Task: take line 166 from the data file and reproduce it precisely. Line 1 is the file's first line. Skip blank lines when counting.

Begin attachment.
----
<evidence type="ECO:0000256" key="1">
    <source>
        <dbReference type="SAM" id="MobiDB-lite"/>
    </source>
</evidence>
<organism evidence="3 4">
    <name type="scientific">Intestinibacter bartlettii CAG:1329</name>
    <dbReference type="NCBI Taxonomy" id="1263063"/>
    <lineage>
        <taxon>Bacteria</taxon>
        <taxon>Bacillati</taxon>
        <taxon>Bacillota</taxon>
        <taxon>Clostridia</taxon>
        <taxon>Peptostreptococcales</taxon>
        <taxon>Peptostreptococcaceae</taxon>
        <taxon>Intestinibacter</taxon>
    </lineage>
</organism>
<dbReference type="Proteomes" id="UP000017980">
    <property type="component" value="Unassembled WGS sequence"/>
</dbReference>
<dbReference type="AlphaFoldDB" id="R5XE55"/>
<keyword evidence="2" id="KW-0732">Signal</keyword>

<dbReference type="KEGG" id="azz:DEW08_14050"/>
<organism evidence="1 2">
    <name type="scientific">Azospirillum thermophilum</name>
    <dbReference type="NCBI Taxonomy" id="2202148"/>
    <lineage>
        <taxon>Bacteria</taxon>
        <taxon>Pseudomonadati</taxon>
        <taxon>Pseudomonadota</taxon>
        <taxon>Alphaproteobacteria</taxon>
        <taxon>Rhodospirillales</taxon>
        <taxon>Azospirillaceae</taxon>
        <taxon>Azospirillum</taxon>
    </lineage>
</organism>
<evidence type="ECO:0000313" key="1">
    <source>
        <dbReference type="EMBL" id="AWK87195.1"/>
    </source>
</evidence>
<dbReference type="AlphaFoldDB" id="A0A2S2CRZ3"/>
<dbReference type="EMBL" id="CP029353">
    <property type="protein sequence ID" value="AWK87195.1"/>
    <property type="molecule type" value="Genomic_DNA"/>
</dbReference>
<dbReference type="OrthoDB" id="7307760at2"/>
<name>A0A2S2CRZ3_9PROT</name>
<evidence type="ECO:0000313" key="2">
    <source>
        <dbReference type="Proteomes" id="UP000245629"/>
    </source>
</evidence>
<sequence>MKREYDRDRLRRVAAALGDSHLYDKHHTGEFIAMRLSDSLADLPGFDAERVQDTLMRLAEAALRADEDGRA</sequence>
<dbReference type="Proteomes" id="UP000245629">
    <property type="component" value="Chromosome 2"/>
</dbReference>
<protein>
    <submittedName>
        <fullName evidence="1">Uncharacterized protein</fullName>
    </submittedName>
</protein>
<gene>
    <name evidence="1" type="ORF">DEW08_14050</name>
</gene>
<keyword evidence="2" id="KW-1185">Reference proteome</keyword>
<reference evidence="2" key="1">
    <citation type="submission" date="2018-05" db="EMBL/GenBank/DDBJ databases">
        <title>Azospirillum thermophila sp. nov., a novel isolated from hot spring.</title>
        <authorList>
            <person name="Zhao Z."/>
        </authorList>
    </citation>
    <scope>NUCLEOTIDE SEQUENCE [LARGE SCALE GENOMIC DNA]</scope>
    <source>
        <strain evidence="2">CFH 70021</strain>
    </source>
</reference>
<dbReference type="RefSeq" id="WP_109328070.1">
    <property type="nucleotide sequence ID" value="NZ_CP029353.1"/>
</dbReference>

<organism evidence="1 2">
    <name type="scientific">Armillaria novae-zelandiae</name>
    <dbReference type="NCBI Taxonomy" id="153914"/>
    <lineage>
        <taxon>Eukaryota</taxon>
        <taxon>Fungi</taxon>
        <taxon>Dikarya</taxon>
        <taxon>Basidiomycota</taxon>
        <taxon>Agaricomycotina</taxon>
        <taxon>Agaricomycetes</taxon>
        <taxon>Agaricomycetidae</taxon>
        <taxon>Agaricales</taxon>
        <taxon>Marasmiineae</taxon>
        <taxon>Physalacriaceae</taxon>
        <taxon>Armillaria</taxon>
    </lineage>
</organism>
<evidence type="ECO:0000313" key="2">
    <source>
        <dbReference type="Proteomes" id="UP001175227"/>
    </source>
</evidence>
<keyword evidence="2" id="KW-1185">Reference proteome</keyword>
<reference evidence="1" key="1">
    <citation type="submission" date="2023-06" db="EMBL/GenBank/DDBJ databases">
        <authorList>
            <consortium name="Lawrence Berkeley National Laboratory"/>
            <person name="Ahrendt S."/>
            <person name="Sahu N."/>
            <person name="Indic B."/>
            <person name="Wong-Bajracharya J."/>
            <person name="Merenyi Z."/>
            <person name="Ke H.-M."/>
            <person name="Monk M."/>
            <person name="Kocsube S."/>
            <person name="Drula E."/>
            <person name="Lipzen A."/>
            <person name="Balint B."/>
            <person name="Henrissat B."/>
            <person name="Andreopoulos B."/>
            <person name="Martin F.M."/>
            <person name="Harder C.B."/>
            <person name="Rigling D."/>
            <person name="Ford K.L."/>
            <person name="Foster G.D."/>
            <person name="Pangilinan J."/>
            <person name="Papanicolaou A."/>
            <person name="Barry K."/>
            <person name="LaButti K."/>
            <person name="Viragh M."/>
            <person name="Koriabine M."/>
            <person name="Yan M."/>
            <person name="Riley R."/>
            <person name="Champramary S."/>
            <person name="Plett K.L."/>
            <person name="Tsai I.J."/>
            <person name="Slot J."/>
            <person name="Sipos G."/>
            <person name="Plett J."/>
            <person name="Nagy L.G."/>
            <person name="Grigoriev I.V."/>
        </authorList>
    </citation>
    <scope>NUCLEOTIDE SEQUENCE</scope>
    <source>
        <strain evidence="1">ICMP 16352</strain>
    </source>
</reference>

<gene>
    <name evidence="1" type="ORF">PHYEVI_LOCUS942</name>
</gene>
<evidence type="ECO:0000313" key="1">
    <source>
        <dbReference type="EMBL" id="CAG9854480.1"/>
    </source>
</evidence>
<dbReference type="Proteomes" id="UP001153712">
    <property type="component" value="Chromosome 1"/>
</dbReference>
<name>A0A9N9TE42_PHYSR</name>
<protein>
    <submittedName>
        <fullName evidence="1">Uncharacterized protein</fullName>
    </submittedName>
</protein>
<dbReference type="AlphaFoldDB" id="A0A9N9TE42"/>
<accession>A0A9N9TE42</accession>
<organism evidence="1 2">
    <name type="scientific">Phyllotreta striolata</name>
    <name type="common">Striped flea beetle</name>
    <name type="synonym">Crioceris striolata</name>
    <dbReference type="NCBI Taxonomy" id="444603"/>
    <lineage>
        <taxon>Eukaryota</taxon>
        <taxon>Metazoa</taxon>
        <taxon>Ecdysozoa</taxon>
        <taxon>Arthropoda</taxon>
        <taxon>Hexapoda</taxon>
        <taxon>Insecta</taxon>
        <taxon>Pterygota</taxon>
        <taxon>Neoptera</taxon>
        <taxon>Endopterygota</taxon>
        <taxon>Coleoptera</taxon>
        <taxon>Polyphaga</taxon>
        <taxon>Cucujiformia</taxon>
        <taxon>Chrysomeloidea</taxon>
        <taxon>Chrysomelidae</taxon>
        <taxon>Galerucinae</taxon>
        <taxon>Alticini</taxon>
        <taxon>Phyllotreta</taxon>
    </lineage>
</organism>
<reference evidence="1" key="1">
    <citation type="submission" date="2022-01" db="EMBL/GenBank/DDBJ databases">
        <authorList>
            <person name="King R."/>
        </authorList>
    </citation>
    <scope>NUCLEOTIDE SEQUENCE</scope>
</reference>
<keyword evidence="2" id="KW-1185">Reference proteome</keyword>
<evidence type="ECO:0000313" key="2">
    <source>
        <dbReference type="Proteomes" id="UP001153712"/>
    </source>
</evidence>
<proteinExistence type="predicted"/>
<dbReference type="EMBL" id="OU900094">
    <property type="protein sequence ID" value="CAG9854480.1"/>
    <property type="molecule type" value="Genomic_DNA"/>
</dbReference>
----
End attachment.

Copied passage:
    </submittedName>